https://coanalysis.blog.gov.uk/2016/02/10/talking-wellbeing-taking-public-dialogue-further/

Talking wellbeing – taking public dialogue further

Talking wellbeing620410
Infographic: Tisna Westerhof at Hopkins Van Mil.

Following on from our public dialogue into wellbeing in 2014, we partnered with the What Works Centre for Wellbeing to run another dialogue, this time to help them shape their evidence programmes. The findings are published today.

The series of dialogues were held last year, delivered by Hopkins Van Mil and supported by Sciencewise and Public Health England. Meetings were held in six locations across the UK including Scotland, Wales and Northern Ireland. We brought policy-makers together with members of the public to talk about what they thought the priorities for the Centre should be and to inspire new ideas for supporting and improving wellbeing. The discussions focused on wellbeing in three areas of our lives:

  • Work and adult learning;
  • The wider community;
  • Participation in cultural and sports activities.

Why public dialogue?

The public will be a key customer for the What Works Centre for Wellbeing, so it made sense for them to be involved in the decision making processes around what the Centre focuses its energy on. Public dialogue and wellbeing evidence are complementary, as we found out in our first round of dialogues in 2014, because wellbeing is fundamentally about people, their experiences and what matters most to them, and public dialogue gives participants the time and space to explore these in depth. Therefore, a dialogue on the work programme of a wellbeing centre made perfect sense.

Shaping the work programme

So, how did they go? These public dialogues have given us a real insight into people’s priorities in the areas we’re interested in and have helped to inform the work plans of the What Works Centre. There were some cross-cutting findings and overlapping themes which came out in all three dialogue areas, however participants were keen to emphasise the basics: Wellbeing needs included being safe and loved, having sufficient money and good physical and mental health. The opportunity to access good quality and affordable food also emerged as a strong cross-cutting theme. There was also emerging consensus around the main barriers to wellbeing, which were identified as a lack of time and money, low confidence and support, limited information and an unsatisfactory work-life balance, alongside a lack of affordable good quality housing and reliable transport.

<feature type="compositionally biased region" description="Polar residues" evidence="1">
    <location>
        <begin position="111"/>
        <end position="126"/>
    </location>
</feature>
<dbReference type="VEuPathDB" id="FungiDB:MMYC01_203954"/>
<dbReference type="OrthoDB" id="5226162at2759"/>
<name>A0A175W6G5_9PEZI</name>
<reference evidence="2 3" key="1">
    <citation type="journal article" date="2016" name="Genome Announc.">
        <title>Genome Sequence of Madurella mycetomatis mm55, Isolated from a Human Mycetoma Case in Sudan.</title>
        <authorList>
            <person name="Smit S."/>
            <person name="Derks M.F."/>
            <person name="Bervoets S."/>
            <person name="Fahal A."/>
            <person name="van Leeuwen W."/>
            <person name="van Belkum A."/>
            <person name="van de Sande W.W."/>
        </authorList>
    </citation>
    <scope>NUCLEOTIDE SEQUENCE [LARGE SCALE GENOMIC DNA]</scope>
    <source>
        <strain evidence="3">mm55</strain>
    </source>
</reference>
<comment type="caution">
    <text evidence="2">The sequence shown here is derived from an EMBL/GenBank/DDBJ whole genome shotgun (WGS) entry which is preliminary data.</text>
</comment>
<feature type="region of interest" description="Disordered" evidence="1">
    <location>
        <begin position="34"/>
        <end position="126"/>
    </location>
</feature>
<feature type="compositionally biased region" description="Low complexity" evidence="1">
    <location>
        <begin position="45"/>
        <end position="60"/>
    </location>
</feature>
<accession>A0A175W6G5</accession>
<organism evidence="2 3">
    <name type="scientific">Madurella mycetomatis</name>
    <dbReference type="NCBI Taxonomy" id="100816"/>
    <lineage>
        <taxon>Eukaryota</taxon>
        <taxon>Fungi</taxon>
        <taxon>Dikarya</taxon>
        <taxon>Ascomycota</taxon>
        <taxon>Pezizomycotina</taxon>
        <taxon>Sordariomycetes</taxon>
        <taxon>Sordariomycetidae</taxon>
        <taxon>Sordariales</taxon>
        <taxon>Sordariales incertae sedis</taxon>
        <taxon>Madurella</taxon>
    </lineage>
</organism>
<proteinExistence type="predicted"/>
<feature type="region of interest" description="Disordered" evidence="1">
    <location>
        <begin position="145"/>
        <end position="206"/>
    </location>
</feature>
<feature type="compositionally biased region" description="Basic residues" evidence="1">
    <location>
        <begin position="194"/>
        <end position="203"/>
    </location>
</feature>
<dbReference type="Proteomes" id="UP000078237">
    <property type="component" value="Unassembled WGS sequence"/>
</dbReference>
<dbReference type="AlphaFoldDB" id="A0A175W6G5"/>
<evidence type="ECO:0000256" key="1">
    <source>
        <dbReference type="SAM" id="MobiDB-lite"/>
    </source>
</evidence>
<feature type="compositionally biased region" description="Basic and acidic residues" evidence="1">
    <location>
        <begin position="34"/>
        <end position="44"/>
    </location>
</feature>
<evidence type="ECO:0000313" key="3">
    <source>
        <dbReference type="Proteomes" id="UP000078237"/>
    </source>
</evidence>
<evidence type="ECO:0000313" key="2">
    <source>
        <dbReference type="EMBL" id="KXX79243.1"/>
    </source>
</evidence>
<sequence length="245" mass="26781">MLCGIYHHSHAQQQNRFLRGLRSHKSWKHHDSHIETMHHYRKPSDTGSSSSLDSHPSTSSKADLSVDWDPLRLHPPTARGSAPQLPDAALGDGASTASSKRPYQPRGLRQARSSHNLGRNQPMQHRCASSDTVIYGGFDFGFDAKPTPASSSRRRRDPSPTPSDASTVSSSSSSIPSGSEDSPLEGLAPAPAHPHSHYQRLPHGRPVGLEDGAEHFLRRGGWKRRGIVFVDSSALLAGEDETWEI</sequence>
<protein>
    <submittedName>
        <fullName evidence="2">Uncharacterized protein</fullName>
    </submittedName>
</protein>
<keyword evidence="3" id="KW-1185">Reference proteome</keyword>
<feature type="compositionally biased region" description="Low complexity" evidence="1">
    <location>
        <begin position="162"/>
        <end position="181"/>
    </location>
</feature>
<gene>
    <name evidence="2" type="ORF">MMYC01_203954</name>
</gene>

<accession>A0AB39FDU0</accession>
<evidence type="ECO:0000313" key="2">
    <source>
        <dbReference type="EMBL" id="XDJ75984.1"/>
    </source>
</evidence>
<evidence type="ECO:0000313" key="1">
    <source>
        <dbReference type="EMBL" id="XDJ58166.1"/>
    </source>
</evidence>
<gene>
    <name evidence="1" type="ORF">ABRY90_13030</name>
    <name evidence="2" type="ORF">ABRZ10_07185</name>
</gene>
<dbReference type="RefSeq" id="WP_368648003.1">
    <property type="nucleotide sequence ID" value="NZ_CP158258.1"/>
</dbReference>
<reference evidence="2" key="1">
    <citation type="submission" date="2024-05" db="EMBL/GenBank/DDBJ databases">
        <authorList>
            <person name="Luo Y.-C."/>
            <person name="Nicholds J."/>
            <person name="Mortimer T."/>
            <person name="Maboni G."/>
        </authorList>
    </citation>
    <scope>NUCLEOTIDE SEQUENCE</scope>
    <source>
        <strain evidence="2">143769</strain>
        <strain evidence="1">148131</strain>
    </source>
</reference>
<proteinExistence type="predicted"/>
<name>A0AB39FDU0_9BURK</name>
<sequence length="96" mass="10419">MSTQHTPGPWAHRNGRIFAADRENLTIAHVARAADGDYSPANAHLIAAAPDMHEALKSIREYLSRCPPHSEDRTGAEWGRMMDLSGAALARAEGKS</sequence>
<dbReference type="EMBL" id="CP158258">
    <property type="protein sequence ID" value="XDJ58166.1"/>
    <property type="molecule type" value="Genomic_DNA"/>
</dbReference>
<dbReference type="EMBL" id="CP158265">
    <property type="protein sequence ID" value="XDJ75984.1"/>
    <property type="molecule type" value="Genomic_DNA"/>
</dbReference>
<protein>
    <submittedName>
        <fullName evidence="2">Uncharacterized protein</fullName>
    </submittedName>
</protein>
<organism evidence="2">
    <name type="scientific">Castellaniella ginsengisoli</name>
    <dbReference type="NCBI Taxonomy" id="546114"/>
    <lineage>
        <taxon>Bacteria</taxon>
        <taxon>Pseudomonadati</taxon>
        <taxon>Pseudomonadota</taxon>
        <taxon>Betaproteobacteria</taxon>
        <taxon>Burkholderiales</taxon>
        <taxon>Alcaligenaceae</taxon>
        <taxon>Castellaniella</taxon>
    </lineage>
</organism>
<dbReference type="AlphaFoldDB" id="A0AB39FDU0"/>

Next steps

Academic teams at the What Works Centre for Wellbeing have already incorporated the findings from the dialogues into their work plans. These plans will be delivered over the next two and a half years, ensuring that the Centre’s outputs directly reflect the needs of the public, along with other stakeholders. Detailed findings on each of the three areas and the Centre’s work plans can be found here.

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